Failure by ERISA Administrator to Comply With Its Duties of Proper Notification and Review May Result in Its Failure to Assert the Statute of Limitations

Recently, the Ninth Circuit Court of Appeals ruled that an ERISA administrator must make a “clear and continuing repudiation” of a claim, in compliance with its duties of proper notification under ERISA, in order for a claim to “accrue” and thus start the statute of limitations clock on filing a lawsuit.  In Withrow v. Basch Halsey Stuart Shield, Inc. Salary Protection Plan, __ F.3d. __ (9th Cir. 2011), the United States Court of Appeals for the Ninth Circuit  held that a telephone call and resulting voicemail message made by the administrator, which was otherwise undocumented, did not constitute proper notice to a claimant that a benefits decision constituted an irrevocable and final determination.  The court explained that such a notification was deficient, and therefore cannot serve as the basis for an argument that a complaint was untimely filed.

As presented by the Ninth Circuit, the facts of Valerie Withrow’s lawsuit are fairly straightforward.  In 1979, Withrow began working at Bache Halsey.  In December 1996, after periodically missing work due to a variety of disabling conditions, Withrow became permanently disabled and began receiving benefits from Reliance Standard Life Insurance Company (“Reliance Standard”), the claims administrator for the Bache Halsey disability insurance plan offered to employees.  In 1987, Withrow (who continues, to this day, to receive disability benefits) contacted Reliance Standard and asserted that she should be receiving $5,000 per month, the maximum allowed under the plan, rather than the $3,950 she was receiving.  At that time, Reliance Standard attempted to explain to Withrow how her benefits were calculated and why $3,950 was the proper monthly benefit amount.  In 1990, Withrow again contacted Reliance Standard to discuss her monthly benefit amount, but was again advised, via a message left on her answering machine, that the determination of her monthly benefit amount was correct.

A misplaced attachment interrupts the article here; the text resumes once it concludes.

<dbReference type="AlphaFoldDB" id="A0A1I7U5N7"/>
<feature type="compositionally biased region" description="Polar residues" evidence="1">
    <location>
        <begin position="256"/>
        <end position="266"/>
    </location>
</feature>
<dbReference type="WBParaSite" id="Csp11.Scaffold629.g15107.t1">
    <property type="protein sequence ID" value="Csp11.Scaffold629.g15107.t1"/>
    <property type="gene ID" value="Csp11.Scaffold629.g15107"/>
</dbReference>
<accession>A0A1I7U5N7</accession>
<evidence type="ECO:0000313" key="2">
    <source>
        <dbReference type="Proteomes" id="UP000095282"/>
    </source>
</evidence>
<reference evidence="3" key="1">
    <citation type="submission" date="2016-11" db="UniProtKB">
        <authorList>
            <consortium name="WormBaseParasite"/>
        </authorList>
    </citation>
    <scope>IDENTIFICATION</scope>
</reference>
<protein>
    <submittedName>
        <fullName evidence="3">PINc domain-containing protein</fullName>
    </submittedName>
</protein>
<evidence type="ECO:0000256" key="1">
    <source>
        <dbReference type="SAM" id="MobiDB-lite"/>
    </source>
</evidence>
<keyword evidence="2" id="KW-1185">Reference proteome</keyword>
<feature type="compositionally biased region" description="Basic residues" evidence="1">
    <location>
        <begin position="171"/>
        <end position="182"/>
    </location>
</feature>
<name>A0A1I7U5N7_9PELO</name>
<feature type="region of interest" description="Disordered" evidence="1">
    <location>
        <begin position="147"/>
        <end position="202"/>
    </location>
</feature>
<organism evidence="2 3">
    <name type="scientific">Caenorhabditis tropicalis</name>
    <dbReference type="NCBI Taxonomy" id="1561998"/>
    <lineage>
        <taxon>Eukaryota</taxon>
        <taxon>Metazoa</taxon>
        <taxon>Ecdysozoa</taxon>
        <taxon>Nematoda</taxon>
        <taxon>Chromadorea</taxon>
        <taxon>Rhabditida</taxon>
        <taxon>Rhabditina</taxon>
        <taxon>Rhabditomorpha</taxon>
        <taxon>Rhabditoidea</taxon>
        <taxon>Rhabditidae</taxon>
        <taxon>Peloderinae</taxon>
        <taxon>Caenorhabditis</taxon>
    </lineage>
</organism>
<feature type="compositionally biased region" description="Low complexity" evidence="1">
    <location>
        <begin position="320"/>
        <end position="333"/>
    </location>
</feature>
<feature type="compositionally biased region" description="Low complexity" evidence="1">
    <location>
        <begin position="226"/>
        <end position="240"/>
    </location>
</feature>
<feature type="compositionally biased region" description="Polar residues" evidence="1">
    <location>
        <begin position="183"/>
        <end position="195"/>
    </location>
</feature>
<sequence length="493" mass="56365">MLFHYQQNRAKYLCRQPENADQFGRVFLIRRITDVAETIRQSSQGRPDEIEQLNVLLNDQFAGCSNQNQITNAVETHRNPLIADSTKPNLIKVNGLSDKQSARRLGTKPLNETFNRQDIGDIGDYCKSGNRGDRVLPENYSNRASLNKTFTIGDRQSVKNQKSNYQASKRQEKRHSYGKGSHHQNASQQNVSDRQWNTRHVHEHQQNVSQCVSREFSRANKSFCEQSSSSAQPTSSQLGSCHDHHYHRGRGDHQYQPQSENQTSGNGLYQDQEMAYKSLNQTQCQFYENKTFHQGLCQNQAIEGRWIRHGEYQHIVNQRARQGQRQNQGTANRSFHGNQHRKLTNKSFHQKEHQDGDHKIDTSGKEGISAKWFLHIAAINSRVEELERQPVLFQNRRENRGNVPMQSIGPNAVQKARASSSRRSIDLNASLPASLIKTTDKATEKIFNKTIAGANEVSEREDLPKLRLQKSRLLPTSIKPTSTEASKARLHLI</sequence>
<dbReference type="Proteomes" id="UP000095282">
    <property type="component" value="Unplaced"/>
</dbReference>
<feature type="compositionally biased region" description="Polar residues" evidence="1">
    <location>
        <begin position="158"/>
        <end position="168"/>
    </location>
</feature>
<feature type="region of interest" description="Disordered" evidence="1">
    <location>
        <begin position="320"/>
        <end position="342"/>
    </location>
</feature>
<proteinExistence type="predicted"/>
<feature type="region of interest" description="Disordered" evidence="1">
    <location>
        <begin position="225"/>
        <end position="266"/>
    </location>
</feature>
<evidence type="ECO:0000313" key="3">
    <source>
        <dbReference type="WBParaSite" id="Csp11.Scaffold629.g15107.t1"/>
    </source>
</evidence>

For 12 years, there was no communication between Reliance Standard and Withrow, other than Withrow’s monthly receipt of her disability check.  Then, in 2002, Withrow contacted a benefits manager at Bache Halsey (which by then had changed its name to Prudential Securities) to discuss her concerns that she was being underpaid.  After a series of communications with Prudential Securities and Reliance Standard, including a formal denial of Withrow’s claim and her subsequent appeal, in January 2004, Reliance Standard left a message for Withrow’s attorney indicating that Reliance Standard was upholding its decision that $3,950 was the proper monthly benefit amount.

In 2006, Withrow initiated a lawsuit against the Plan, however the District Court granted the Plan’s   motion to dismiss based upon a statute of limitations defense.  The Ninth Circuit began its analysis by indicating that there were two issues presented by the appeal: